Robert Naiman, Just Foreign Policy, January 4, 2007
You might think that with so much attention focussed on the new Congress and U.S. policy on Iraq politicians would be forced to give clear answers on where they stand.
Unfortunately, many politicians are getting away with bobbing and weaving. In a classic example, Senator Hillary Clinton said on December 18, "I am not in favor of doing that [a troop surge] unless it's part of a larger plan," garnering a widely appearing AP story with the headline, "Sen. Clinton Opposes Troop Surge In Iraq." I'm sure her advisers were very pleased. Of course it's going to be "part of a larger plan." This allows her to go either way. She was for it before she was against it.
Some key Senate Democrats say they could consider supporting a short-term increase in American troop levels in Iraq, the New York Times reports. Senator Carl Levin, head of the Armed Services Committee, said he would not "prejudge" the president's proposal. Senator Reid has said that he will consider supporting a short-term increase in troops, but his spokesman, Jim Manley, declared, "If it's not temporary in nature, it's a nonstarter."
"I am not in favor of that unless the president can convince me otherwise," Senator Mark Pryor said.
How about a straight answer? What information don't you have?
And that's just on the surge, the aspect that's most now in discussion, where one would think the political incentives for being squishy would be weakest, given that only 11% of Americans support a surge, according to a CNN poll last month.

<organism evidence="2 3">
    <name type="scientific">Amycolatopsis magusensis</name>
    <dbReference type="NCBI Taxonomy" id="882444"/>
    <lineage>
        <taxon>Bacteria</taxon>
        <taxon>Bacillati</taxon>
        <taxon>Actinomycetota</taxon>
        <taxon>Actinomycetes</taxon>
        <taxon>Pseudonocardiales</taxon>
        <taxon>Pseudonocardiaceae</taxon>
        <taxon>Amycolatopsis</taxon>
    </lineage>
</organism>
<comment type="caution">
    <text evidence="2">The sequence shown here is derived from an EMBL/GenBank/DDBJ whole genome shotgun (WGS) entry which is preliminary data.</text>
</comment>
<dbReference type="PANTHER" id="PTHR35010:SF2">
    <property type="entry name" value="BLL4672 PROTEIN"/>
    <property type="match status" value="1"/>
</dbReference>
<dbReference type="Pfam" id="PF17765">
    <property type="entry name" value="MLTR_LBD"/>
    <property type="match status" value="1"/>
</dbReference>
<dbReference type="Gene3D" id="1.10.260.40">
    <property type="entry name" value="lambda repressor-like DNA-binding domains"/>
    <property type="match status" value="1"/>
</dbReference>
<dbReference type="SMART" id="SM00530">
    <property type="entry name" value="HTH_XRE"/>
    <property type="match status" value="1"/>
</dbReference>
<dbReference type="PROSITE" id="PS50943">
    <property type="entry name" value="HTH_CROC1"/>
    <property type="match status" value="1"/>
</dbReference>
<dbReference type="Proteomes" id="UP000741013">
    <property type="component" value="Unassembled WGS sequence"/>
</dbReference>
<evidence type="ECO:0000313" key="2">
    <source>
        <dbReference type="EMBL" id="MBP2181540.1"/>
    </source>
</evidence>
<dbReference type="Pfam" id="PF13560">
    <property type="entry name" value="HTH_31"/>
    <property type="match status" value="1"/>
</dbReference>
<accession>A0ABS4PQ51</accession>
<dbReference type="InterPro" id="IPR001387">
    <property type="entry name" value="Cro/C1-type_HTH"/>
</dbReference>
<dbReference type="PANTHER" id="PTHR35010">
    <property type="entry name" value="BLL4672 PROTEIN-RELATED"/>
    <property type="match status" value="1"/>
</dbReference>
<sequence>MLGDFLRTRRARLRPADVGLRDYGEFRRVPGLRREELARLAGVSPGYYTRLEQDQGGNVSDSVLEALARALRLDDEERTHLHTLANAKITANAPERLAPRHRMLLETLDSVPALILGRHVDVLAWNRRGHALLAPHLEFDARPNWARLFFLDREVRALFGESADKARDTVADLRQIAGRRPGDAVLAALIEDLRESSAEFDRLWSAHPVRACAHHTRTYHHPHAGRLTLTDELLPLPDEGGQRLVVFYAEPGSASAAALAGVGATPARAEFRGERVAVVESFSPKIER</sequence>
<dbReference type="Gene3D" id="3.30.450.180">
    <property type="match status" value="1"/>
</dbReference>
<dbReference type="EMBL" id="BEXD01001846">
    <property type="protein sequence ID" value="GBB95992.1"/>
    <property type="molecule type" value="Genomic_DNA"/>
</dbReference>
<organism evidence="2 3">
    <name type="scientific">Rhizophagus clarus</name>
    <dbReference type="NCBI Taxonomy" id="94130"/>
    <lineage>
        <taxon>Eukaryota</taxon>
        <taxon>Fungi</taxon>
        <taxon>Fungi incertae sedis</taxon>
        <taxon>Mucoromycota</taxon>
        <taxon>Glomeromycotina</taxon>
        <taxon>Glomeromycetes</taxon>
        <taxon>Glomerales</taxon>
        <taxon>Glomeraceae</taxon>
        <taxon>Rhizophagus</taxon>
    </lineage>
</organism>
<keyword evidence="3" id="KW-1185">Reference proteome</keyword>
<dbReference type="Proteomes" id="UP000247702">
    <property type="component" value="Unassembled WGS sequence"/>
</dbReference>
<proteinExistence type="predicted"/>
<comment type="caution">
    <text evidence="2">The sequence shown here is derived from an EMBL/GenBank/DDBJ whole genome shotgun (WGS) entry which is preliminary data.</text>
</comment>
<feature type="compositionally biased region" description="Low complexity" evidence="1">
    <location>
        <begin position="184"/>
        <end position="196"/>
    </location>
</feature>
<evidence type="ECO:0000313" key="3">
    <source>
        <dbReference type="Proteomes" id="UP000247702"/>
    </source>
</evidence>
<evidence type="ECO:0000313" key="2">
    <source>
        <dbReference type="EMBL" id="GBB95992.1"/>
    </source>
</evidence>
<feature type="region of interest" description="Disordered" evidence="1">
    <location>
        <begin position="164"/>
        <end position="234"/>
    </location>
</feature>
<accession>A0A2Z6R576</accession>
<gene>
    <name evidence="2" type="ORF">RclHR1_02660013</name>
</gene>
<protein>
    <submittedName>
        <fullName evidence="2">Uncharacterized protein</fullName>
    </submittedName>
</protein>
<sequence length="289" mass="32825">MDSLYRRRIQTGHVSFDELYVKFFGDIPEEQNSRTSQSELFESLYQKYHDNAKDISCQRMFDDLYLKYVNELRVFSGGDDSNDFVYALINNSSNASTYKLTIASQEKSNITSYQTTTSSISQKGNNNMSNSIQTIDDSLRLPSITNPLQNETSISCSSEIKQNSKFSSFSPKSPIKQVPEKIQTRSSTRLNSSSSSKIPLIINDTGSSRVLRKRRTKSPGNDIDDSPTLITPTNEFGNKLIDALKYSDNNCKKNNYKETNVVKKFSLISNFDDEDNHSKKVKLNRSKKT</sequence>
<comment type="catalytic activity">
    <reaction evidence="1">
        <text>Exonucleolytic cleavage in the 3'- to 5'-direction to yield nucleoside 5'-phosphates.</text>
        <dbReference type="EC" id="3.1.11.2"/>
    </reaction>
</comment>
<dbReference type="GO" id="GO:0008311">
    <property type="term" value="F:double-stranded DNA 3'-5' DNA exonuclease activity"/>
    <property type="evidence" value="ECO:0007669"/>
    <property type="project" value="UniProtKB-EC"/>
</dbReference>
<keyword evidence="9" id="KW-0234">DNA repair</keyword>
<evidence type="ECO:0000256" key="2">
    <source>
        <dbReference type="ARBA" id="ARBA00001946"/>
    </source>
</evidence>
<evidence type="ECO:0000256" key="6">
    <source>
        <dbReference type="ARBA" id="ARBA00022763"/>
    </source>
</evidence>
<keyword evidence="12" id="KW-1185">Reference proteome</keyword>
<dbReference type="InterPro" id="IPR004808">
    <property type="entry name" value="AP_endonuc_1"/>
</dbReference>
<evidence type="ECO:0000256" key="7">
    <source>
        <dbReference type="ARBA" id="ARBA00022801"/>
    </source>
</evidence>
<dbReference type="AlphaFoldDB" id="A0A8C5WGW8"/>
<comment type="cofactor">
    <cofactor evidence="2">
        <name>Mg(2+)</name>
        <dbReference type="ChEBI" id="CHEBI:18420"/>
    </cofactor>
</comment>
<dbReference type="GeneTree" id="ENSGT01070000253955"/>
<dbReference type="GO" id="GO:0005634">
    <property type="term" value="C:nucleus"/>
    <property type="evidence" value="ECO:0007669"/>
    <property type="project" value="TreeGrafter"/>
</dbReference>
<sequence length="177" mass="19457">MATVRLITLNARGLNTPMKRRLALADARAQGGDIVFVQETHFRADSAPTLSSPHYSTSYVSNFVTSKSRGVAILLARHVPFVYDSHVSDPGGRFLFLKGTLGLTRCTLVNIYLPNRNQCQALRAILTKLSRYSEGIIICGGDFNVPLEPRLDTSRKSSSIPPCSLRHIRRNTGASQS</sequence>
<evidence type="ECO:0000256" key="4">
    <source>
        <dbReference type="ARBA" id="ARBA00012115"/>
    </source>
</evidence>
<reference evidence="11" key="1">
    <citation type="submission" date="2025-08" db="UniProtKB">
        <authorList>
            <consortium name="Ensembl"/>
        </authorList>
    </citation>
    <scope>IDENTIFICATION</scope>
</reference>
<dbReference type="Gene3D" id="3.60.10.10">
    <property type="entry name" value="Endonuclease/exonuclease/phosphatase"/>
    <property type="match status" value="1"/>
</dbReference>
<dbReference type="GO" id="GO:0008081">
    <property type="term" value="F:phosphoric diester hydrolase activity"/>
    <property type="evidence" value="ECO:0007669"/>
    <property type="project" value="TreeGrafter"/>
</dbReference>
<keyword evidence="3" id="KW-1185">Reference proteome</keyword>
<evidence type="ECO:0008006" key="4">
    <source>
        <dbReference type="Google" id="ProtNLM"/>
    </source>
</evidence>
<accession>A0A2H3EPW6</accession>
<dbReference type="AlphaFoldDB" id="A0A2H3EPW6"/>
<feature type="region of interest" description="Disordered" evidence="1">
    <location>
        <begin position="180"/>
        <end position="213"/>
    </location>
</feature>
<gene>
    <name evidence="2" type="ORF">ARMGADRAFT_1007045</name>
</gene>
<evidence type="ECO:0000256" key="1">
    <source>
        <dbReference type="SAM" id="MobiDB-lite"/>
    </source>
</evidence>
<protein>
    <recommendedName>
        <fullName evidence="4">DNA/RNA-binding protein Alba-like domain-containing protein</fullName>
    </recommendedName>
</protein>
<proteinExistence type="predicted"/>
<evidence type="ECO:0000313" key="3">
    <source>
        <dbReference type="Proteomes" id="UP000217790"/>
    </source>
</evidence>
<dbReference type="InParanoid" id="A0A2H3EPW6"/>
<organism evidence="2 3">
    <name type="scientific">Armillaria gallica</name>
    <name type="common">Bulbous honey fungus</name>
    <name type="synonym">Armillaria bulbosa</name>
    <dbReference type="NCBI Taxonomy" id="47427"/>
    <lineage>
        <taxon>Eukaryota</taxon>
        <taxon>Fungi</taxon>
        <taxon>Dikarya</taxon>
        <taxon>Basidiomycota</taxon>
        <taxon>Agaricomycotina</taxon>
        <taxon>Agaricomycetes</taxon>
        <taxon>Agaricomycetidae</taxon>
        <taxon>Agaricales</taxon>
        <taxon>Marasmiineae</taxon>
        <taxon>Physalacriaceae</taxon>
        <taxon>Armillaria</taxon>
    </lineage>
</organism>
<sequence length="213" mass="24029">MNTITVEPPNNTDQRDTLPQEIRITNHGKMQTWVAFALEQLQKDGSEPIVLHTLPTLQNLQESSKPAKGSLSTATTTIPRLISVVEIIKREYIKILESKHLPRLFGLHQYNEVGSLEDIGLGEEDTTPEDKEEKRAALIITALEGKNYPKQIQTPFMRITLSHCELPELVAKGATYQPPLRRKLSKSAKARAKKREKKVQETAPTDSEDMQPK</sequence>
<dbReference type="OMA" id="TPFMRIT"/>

On the critical questions of a timetable for the withdrawal of all US troops and bases from Iraq, opposing funding for continuing the war another year, and initiating direct US talks with Iran, as unanimously recommended by the bipartisan Iraq Study Group, many politicians remain silent - including presidential candidates, who will have an increasing impact on the parameters of debate.
It will take a movement to remedy this. Just Foreign Policy is calling for all Americans to seek straight answers from all Members of Congress and presidential candidates on Four Questions:
1) Do you oppose President Bush's plan to "surge" more U.S. troops into Iraq?
2) Do you support a timetable for the withdrawal of all U.S. troops and bases from Iraq?
3) Will you oppose funding to continue the war into 2008?
4) Do you support direct U.S. talks on Iraq with Syria and Iran, without preconditions?
Answers to any of the Four Questions can be posted as comments on this blog, and/or emailed to firstname.lastname@example.org. We recommend writing and calling Congressional offices, but press reports will do as well. Answers will be posted on the Just Foreign Policy website. Help us get the politicians on the record, yes or no. Which side are you on?